MediaWiki used to over-depend on global variables, including for configuration and context processing. Globals cause serious security implications with PHP's register_globals function (which MediaWiki hasn't needed since version 1.2). This system also limits potential abstractions for configuration, and makes it more difficult to optimize the start-up process. Moreover, the configuration namespace is shared with variables used for registration and object context, leading to potential conflicts. From a user perspective, global configuration variables have also made MediaWiki seem difficult to configure and maintain. MediaWiki development has been a story of slowly moving context out of global variables and into objects. Storing processing context in object member variables allows those objects to be reused in a much more flexible way.

12.3. Database and Text Storage

MediaWiki has been using a relational database backend since the Phase II software. The default (and best-supported) database management system (DBMS) for MediaWiki is MySQL, which is the one that all Wikimedia sites use, but other DBMSes (such as PostgreSQL, Oracle, and SQLite) have community-supported implementations. A sysadmin can choose a DBMS while installing MediaWiki, and MediaWiki provides both a database abstraction and a query abstraction layer that simplify database access for developers.

Figure 12.1: Database schema

The current layout contains dozens of tables. Many are about the wiki's content (e.g., page, revision, category, and recentchanges). Other tables include data about users (user, user_groups), media files (image, filearchive), caching (objectcache, l10n_cache, querycache) and internal tools (job for the job queue), among others, as shown in Figure 12.2. (Complete documentation of the database layout in MediaWiki is available.) Indices and summary tables are used extensively in MediaWiki, since SQL queries that scan huge numbers of rows can be very expensive, particularly on Wikimedia sites. Unindexed queries are usually discouraged.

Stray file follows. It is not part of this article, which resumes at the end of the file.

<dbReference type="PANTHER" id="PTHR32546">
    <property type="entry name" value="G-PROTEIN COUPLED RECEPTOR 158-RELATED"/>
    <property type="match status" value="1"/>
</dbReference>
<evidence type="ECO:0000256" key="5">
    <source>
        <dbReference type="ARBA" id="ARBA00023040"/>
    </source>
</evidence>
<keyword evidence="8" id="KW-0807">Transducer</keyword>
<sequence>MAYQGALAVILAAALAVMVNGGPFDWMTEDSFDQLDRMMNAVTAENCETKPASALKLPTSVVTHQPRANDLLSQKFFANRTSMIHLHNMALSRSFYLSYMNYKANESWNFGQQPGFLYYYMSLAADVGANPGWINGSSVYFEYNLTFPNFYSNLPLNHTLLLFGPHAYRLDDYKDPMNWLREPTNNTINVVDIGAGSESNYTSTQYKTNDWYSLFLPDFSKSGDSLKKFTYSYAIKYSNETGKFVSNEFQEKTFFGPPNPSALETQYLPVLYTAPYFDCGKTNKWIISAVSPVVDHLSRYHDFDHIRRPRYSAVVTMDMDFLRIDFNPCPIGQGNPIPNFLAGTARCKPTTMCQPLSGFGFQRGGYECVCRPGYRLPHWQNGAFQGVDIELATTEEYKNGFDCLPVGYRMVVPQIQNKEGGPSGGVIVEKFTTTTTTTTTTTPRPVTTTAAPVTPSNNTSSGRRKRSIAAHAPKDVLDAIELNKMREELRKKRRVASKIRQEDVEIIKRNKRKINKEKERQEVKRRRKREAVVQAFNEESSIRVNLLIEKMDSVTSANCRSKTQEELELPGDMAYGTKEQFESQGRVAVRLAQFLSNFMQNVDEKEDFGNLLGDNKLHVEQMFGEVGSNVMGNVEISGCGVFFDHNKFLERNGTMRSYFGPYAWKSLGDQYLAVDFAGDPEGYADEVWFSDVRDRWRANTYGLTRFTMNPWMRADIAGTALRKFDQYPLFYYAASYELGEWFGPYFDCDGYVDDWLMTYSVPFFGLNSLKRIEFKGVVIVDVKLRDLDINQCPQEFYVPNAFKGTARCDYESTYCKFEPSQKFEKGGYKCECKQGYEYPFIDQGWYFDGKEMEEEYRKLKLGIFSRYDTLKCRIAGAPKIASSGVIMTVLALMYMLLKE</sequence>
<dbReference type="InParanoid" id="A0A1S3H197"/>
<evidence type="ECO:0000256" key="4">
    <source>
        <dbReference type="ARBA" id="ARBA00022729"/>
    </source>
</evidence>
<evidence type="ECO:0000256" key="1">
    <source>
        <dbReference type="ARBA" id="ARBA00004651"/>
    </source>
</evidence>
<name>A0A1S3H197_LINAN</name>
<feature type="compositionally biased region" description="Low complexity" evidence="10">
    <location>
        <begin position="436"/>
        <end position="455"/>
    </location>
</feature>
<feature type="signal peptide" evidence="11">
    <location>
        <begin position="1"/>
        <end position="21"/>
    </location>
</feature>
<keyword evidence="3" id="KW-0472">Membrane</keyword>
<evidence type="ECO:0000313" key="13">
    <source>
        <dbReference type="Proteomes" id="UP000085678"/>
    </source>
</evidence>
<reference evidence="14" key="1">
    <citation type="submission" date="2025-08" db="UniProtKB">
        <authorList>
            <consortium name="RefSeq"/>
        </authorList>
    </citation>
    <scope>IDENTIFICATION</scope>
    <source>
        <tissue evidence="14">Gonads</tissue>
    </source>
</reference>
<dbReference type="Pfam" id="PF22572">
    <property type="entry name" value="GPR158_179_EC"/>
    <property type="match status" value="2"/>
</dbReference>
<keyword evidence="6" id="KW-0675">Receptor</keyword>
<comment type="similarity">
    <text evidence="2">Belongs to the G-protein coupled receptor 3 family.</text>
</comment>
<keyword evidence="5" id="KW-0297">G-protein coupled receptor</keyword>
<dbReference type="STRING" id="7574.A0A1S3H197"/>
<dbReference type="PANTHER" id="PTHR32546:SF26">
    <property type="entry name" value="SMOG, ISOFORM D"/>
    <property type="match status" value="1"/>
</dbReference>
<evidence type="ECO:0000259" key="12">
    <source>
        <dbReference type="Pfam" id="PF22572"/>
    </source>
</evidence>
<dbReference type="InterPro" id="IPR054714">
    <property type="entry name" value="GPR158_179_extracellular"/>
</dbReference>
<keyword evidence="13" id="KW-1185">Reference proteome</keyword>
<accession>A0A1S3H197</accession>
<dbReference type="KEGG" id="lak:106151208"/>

The database went through dozens of schema changes over the years, the most notable being the decoupling of text storage and revision tracking in MediaWiki 1.5.

Figure 12.2: Main content tables in MediaWiki 1.4 and 1.5

In the 1.4 model, the content was stored in two important tables, cur (containing the text and metadata of the current revision of the page) and old (containing previous revisions); deleted pages were kept in archive. When an edit was made, the previously current revision was copied to the old table, and the new edit was saved to cur. When a page was renamed, the page title had to be updated in the metadata of all the old revisions, which could be a long operation. When a page was deleted, its entries in both the cur and old tables had to be copied to the archive table before being deleted; this meant moving the text of all revisions, which could be very large and thus take time.